After police arrived, officers lowered a Palestinian flag atop the City College flagpole, balled it up and tossed it to the ground before raising an American flag.

Brown University, another member of the Ivy League, reached an agreement Tuesday with protesters on its Rhode Island campus. Demonstrators said they would close their encampment in exchange for administrators taking a vote to consider divestment from Israel in October. The compromise appeared to mark the first time a U.S. college has agreed to vote on divestment in the wake of the protests.

The Arizona Daily Star says officers in riot gear and gas masks fired what they called non-lethal chemical munition weapons as they moved in on demonstrators at the University of Arizona’s Tucson campus. The paper says some arrests were made, as ordered by UA President Robert C. Robbins, and shoving matches broke out between some protesters and advancing officers. “A barrage of items” was thrown in the air toward officers “in the loud, chaotic scene” before protesters retreated and the encampment was broken up.

Columbia’s past something of a prologue

Columbia’s police action happened on the 56th anniversary of a similar move to quash an occupation of Hamilton Hall by students protesting racism and the Vietnam War.

The police department earlier Tuesday said officers wouldn’t enter the grounds without the college administration’s request or an imminent emergency. Now, law enforcement will be there through May 17, the end of the university’s commencement events.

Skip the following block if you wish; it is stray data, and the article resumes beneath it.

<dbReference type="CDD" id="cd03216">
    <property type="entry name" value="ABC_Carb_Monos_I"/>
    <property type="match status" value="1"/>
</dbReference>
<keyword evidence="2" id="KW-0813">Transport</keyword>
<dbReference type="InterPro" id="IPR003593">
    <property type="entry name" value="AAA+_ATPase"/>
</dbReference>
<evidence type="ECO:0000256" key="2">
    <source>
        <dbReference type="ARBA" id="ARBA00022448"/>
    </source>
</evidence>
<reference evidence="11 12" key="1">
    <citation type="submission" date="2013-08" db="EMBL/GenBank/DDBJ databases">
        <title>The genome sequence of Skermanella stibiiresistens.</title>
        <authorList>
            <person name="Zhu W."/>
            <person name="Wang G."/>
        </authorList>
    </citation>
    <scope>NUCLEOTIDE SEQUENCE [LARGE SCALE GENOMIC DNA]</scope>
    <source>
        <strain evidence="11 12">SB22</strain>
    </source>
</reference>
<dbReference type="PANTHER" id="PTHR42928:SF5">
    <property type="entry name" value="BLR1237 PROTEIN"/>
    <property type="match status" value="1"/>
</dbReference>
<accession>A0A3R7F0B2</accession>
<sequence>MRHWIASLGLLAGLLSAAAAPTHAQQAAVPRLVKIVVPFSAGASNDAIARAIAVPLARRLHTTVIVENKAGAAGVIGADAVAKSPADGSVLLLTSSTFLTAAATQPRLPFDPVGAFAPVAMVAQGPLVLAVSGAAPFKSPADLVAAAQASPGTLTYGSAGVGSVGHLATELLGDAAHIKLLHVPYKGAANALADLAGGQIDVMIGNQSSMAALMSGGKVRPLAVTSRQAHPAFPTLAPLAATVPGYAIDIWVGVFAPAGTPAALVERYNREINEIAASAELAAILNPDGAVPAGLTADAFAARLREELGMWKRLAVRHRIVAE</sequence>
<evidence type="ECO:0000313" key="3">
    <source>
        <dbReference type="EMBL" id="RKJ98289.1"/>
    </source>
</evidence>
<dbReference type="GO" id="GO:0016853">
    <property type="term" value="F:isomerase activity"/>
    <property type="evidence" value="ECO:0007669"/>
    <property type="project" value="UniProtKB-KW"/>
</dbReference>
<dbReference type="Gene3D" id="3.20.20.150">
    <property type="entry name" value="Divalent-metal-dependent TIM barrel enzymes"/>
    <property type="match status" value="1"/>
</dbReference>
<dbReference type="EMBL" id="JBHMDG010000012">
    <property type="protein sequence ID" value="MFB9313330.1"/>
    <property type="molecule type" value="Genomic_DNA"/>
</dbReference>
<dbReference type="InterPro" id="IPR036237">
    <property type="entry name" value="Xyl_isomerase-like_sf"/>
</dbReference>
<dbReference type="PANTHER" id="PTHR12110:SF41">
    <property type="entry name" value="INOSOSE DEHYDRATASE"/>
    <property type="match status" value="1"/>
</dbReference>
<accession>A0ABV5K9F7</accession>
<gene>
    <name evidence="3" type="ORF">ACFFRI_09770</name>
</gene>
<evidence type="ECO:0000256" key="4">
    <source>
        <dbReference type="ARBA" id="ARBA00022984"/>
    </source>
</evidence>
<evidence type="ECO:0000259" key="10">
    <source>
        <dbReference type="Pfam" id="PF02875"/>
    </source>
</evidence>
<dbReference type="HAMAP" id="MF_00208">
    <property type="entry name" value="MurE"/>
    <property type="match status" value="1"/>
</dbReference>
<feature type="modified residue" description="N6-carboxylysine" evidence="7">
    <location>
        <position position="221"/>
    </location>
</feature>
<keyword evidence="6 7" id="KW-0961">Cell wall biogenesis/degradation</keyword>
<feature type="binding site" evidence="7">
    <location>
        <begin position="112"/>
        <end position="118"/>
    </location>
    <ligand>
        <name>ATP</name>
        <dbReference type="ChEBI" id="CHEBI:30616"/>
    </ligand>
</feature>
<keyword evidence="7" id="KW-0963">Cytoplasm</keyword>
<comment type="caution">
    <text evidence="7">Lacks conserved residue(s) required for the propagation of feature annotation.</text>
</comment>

In a letter to senior NYPD officials, Columbia President Minouche Shafik said the administration made the request that police remove protesters from the occupied building and a nearby tent encampment “with the utmost regret.”

Shafik also referenced the idea, first put forward by New York City Mayor Eric Adams earlier in the day, that the group that occupied Hamilton was “led by individuals who are not affiliated with the university.”

Neither provided specific evidence to back up that contention, which was disputed by protest organizers and participants.

NYPD officials made similar claims about “outside agitators” during the huge, grassroots demonstrations against racial injustice that erupted across the city after the death of George Floyd in 2020. In some instances, top police officials falsely labeled peaceful marches organized by well-known neighborhood activists as the work of violent extremists.

White House weighs in  

Before officers arrived at Columbia, the White House condemned the standoffs there and at California State Polytechnic University, Humboldt, where protesters had occupied two buildings for more than a week until officers with batons intervened early Tuesday and arrested 25 people.

President Biden believes students occupying an academic building is “absolutely the wrong approach,” said National Security Council spokesperson John Kirby.

Later, former President Donald Trump called into Sean Hannity’s show on the Fox News Channel to comment on Columbia’s turmoil as live footage of police clearing Hamilton Hall aired. Trump praised the officers. “But it should never have gotten to this,” he told Hannity.

The nationwide campus protests began at Columbia in response to Israel’s offensive in Gaza after Hamas launched a deadly attack on southern Israel on Oct. 7. Militants killed about 1,200 people, most of them civilians, and took roughly 250 hostages. Vowing to stamp out Hamas, Israel has killed more than 34,000 Palestinians in the Gaza Strip, according to the local health ministry.

As cease-fire negotiations appeared to gain steam, it wasn’t clear whether those talks would inspire an easing of protests.

Israel and its supporters have branded the university protests as antisemitic, while Israel’s critics say it uses those allegations to silence opposition. Although some protesters have been caught on camera making antisemitic remarks or violent threats, organizers of the protests, some of whom are Jewish, say it is a peaceful movement aimed at defending Palestinian rights and protesting the war.